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Hospital feeling huge A&E strain

By Burton Mail  |  Posted: October 05, 2012

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THE night-time closure of A&E services in Stafford is helping place ‘serious pressure’ on Burton’s Queen’s Hospital, the Mail can reveal.

The strain on services has forced health chiefs to urge patients only to attend A&E in genuine emergencies and consider alternatives before visiting casualty.

A spokesman for the Staffordshire primary care trusts (PCTs) said: “Currently the ambulance service and A&E services in Burton and Stafford are under serious pressure. This is creating longer waiting times.”

Scandal-hit Stafford Hospital shuts its A&E department between 10pm and 8am.

Queen’s Hospital initially predicted it would receive just one Stafford patient every three evenings, but this has actually been as many as seven a night.

The Belvedere Road hospital said it had also seen an increase in A&E patient numbers from throughout its catchment area, not just from Stafford.

A spokesman said: “Patient numbers from across our region are generally up — that’s including South Staffordshire, South Derbyshire and North West Leicestershire.

“It’s not specifically a pressure from Stafford but across the whole region.”

The Mail reported last week how Burton Hospitals NHS Foundation Trust, which runs Queen’s, had drawn up plans to cope with the winter when A&E services are traditionally busier.

Measures included boosting the number of workers in the emergency department and having a ‘robust plan’ to increase bed capacity.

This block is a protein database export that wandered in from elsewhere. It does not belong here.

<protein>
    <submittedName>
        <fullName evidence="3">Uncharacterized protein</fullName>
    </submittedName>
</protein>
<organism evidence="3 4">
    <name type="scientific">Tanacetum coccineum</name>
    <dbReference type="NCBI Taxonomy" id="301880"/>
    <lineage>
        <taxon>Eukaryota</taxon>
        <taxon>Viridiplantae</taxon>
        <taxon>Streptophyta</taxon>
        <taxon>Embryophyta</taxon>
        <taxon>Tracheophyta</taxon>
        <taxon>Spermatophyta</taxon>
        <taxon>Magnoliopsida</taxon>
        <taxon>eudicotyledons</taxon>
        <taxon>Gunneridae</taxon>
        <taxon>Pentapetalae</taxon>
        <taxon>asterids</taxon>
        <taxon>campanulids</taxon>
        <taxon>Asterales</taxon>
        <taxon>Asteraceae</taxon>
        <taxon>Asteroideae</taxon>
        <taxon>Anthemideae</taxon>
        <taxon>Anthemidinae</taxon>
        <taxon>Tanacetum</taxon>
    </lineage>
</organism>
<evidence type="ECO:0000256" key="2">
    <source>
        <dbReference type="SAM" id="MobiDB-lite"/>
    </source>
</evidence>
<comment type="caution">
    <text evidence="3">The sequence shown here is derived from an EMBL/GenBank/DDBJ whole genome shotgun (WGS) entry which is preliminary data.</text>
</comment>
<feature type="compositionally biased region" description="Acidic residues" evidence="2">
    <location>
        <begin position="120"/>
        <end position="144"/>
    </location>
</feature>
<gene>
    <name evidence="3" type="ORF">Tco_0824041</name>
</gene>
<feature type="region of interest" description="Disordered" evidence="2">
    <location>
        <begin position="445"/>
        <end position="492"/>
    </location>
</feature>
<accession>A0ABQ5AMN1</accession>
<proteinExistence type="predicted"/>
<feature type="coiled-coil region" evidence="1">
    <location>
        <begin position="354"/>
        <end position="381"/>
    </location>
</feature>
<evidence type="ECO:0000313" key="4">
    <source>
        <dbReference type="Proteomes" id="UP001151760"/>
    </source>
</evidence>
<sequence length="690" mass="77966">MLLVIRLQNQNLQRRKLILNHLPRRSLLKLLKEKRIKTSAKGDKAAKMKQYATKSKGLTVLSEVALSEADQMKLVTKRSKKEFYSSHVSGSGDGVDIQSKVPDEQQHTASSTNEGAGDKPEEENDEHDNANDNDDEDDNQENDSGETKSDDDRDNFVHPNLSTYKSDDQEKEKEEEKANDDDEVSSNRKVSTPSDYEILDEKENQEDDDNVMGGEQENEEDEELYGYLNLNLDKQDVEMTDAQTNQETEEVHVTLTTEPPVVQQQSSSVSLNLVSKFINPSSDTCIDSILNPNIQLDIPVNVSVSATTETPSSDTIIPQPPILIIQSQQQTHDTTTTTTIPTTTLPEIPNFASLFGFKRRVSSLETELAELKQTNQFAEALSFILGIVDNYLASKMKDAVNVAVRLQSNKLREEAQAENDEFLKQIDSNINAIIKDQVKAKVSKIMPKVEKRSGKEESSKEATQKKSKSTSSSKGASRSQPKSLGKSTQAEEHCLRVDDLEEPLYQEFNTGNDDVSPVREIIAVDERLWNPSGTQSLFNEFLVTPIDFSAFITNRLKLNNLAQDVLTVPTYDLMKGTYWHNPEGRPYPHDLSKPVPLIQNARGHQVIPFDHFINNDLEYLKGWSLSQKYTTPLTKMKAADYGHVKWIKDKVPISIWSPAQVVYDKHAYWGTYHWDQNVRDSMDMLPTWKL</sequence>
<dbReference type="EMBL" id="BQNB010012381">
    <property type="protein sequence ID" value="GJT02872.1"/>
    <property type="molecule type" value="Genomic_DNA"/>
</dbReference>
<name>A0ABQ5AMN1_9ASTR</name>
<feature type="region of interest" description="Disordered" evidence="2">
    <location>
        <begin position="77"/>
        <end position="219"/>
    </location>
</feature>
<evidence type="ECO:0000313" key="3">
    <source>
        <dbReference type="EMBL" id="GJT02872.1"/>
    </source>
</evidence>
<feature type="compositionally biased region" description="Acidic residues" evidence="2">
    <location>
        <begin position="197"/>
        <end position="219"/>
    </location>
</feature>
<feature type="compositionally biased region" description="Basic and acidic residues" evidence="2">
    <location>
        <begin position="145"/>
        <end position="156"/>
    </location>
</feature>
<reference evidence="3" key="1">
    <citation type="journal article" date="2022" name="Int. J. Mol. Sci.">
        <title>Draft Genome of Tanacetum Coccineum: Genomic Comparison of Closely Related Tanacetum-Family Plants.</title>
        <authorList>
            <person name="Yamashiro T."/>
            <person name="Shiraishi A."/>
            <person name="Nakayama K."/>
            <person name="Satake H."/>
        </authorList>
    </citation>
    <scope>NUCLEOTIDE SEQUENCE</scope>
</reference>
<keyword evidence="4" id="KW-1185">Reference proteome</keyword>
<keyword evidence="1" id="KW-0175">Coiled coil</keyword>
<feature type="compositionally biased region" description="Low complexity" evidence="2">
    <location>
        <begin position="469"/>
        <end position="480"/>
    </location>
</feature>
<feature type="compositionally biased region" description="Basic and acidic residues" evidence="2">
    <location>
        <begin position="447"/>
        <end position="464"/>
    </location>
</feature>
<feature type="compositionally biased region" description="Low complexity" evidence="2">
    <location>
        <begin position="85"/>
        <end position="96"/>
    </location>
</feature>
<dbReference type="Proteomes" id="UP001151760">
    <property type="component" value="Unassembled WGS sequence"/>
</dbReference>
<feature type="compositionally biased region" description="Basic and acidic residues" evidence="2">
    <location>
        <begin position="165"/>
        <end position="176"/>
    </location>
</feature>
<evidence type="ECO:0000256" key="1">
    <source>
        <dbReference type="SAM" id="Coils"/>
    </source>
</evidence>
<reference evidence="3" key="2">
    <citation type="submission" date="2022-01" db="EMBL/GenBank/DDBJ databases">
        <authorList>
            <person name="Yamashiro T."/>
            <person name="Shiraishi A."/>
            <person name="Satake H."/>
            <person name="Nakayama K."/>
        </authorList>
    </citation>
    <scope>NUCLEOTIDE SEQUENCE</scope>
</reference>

Health officials have advised patients to visit either Cannock Chase Hospital, Sir Robert Peel Hospital in Tamworth or Samuel Johnson Community Hospital’s minor injuries unit in Lichfield to reduce pressure on casualty in Burton and Stafford.

The PCT spokesman said: “We want to remind people of the alternatives to A&E,” but added: “If your issue is a lifethreatening emergency, including choking, chest pain, loss of consciousness, severe blood loss, broken bones, difficulty breathing, deep wounds or a suspected stroke, then please dial 999.”

The PCT said NHS Direct, GPs’ surgeries and pharmacies could offer advice on health problems not serious enough to warrant an A&E visit.

Stafford Hospital closed its emergency department at night initially to cope with a critical shortage of doctors.

It was judged last month to be safe to reopen by the hospital’s directors, but the PCT decided to delay the reopening due to doubts about the ‘sustainability of a 24-hour service’.

It said it would only take one doctor to go off sick to force A&E to shut again at nights.

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